Distributions of age and Cobb angle (CA) values were comparable between men and women. With the exception of one case (a 14-year-old girl) all cases were adults who were primarily in their twenties or between 40 and 70 years of age. CA values represented near-normal distributions. Both age and CA values were comparable between the sexes

We found significant quadratic (curvilinear) correlations between CA values and ALDI scores in all groups except for younger men where no correlation existed (Table 1). Correlations were stronger for women below the age of 40 (p = 0.042), and women aged 40 and over (p = 0.001) compared to corresponding groups of men (p > 0.05 and p = 0.036 respectively). We found that 19.7, 17.2 and 13% of cumulative DJD (ALDI) scores in younger women, older women, and older men respectively, could be explained by CA values (Table 1). The correlation between CA values and DJD scores was also interrogated at each individual level of the lumbar spine (Table 2). In women, at all five motion segments of the spine the correlation was significant with p values of 0.007 or lower. Correlations were either linear or quadratic in women and men at upper lumbar levels but quadratic at the lower three motion segments. Again, these correlations were far more significant in women. In fact, in men no correlation was found between CA values and DJD at the L5/S1 level. These findings indicated that abnormal (too little or too much) lordosis was a modest but significant driver of degeneration in the lumbar spine, and particularly in women.
Table 1

Significant quadratic correlations were found between CA and ALDI (Cumulative DJD) scores in all cases as well as 40 years plus cases. However, this correlation did not reach statistical significance in younger men

R-squared and Standardized Beta-Coefficient (St. Beta) values represent effect sizes and proportional effects of CAs on ALDI scores

Table 2

At upper lumbar levels (i.e. L1/2 and L2/3) the correlation showed either a quadratic (curvilinear) or a linear relationship

At lower levels however, the relationship was curvilinear, except at the L5/S1 level in men where no relationship was found. Again, correlations were stronger in women, in whom significantly lower p values were found at all lumbar levels

Since DJD is known to be much more common in the lower levels of the lumbar spine (i.e. L3/4, L4/5 and L5/S1 levels) the same correlation was investigated for ALDI scores that were calculated for these three motion segments together (ALDI-Lower Lumbar). This was also done for ALDI scores encompassing L1/2 and L2/3 segments (ALDI-Upper Lumbar) (Table 3). Again, significant quadratic correlations were found in all groups except in younger men. Highly significant correlations were found in women (both younger and older, and when controlled for age), and in those who were 40+. Effect sizes were calculated and expressed in percentage terms for the effect of CA on ALDI-Lower Lumbar values. These were: 12.6% in women; 7.2% in men; 15.4% in the older group; 3.1% in the younger group; 18.1% in older women; 17.4% in younger women; and 12.9% in older men. Together these data again suggested that the effect of lordotic angle on lower lumbar degeneration was highly significant while modest. This effect also increased with age and was much more pronounced in women.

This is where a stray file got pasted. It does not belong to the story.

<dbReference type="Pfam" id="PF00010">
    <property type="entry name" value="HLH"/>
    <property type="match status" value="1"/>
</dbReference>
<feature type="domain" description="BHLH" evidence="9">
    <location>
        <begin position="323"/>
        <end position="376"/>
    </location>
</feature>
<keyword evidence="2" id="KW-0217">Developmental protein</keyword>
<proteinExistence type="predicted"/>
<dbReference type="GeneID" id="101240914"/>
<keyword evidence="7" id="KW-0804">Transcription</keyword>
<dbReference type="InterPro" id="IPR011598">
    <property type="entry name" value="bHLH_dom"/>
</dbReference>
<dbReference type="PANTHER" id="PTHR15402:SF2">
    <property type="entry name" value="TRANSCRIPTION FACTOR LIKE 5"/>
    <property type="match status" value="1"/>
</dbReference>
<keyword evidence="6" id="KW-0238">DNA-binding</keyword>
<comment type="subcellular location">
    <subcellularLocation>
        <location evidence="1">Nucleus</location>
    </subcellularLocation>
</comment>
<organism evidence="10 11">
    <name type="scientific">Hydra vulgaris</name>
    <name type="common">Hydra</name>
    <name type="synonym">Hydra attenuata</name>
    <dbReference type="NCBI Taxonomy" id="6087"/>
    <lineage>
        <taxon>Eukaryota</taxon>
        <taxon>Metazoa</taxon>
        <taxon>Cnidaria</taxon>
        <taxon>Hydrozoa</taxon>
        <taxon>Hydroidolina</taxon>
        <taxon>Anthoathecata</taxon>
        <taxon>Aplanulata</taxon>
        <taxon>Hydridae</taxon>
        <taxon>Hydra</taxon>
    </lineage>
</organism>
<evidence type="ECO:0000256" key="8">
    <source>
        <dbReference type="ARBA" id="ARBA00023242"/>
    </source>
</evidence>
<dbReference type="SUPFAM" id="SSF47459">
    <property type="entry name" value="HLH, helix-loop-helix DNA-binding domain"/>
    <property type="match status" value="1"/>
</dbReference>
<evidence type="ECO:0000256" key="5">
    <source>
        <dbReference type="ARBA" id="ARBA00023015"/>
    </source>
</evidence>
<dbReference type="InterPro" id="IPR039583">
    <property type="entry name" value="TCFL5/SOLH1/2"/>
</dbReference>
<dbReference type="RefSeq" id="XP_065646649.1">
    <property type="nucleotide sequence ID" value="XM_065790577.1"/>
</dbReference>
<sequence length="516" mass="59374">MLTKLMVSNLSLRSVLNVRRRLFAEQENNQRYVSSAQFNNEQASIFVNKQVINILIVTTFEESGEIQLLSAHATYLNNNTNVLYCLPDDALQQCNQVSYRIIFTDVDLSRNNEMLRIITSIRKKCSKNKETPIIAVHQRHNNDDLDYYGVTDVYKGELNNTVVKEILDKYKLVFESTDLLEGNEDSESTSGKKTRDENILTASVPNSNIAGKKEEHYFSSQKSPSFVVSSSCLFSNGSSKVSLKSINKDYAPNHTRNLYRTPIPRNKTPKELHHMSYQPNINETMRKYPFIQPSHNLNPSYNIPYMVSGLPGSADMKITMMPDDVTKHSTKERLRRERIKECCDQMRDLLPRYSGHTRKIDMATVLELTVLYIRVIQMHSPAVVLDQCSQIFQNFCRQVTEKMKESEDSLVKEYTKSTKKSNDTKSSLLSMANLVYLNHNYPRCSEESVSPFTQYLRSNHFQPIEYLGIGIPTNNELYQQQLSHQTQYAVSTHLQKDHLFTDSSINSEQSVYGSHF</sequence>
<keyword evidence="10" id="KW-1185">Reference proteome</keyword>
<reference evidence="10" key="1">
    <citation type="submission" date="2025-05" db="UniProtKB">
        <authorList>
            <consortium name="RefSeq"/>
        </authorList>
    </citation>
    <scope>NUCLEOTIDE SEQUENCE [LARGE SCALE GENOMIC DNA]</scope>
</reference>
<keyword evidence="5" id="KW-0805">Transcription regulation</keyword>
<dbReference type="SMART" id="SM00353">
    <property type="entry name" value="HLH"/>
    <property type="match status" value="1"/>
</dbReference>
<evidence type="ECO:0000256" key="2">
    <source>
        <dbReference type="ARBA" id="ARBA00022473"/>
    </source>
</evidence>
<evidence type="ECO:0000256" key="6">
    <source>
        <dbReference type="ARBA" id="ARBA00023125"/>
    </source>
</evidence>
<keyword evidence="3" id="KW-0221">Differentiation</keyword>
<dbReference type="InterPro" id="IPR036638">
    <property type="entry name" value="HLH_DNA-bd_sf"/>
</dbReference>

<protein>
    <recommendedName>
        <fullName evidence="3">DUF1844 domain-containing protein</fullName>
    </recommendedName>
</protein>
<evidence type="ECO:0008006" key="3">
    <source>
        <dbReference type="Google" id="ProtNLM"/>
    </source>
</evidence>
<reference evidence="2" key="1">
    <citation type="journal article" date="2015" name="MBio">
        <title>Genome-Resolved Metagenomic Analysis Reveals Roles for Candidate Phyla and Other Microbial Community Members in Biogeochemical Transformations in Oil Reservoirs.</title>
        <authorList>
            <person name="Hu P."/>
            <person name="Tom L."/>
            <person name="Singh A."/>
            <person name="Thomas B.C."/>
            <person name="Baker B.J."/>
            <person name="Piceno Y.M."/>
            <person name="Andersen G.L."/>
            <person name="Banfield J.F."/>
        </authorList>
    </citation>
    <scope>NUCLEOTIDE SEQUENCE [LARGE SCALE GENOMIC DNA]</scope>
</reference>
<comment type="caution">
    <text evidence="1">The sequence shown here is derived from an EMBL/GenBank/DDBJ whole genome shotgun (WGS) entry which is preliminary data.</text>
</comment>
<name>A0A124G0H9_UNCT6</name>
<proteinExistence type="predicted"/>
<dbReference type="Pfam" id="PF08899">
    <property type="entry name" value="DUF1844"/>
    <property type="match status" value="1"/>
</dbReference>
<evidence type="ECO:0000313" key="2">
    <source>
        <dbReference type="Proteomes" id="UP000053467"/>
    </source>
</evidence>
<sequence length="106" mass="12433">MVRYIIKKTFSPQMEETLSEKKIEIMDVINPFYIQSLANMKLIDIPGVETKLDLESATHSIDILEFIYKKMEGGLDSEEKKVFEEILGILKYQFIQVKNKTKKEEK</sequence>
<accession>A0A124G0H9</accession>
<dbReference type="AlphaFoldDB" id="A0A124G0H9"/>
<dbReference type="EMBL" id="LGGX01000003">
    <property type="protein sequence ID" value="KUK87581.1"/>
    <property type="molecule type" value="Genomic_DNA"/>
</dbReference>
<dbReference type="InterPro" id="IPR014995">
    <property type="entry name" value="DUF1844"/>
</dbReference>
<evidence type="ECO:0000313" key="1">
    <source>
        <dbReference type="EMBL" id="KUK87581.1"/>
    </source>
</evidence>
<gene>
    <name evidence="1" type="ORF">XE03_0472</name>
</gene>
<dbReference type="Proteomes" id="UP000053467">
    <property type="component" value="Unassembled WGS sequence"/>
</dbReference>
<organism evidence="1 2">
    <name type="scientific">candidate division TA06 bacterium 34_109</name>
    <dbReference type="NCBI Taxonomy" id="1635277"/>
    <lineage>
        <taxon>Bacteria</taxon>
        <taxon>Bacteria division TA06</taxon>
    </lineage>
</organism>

Table 3

ALDI-Lower Lumbar scores correlated strongly with CA values except for younger men in which the correlation was found in the upper lumbar spine

Effect sizes (R-Squared values expressed as percentages) of CA values on ALDI scores ranged between 3.1% in younger people to 18.1% in older women. Significant correlations are shown in yellow, and highly significant correlations in orange. Non-significant associations are represented in grey

We then plotted the ALDI-Lower Lumbar correlation results to determine ‘optimal’ lordotic angles that were associated with minimal DJD in the lower lumbar spine (Table 3). Quadratic correlations meant that increasing deviation in either direction (hypo-lordosis or hyper-lordosis) of these optimal values was associated with increased incidence or severity of DJD in the lower lumbar spine. The optimal CA values were found to be: 65 (95% CI 55.3–77.7) for women; 68 (95% CI 58.7–73.3) for men; 67 (95% CI 56.1–77.9) in the older group; 66 in the younger group; 63 (95% CI 51.3–74.7) in older women; 68 (95% CI 52.6–83.4) in younger women; and 73 (95% CI 58.8–87.2) degrees in older men. These graphs also allowed visual inspection of the shape and steepness of the curve for each of these correlations (Fig. 2). All groups (except younger men) showed steeper rises in ALDI-Lower Lumbar scores in relation to decreasing CA values (hypolordosis). In all the groups studied (except in young men), hypolordosis showed a slightly stronger correlation with lower lumbar DJD. It should also be noted that in older men this correlation was much stronger for hypo-lordosis than for hyper-lordosis. While these differences were of note, it was clear that lordotic abnormalities in both directions significantly correlated with lower lumbar degeneration.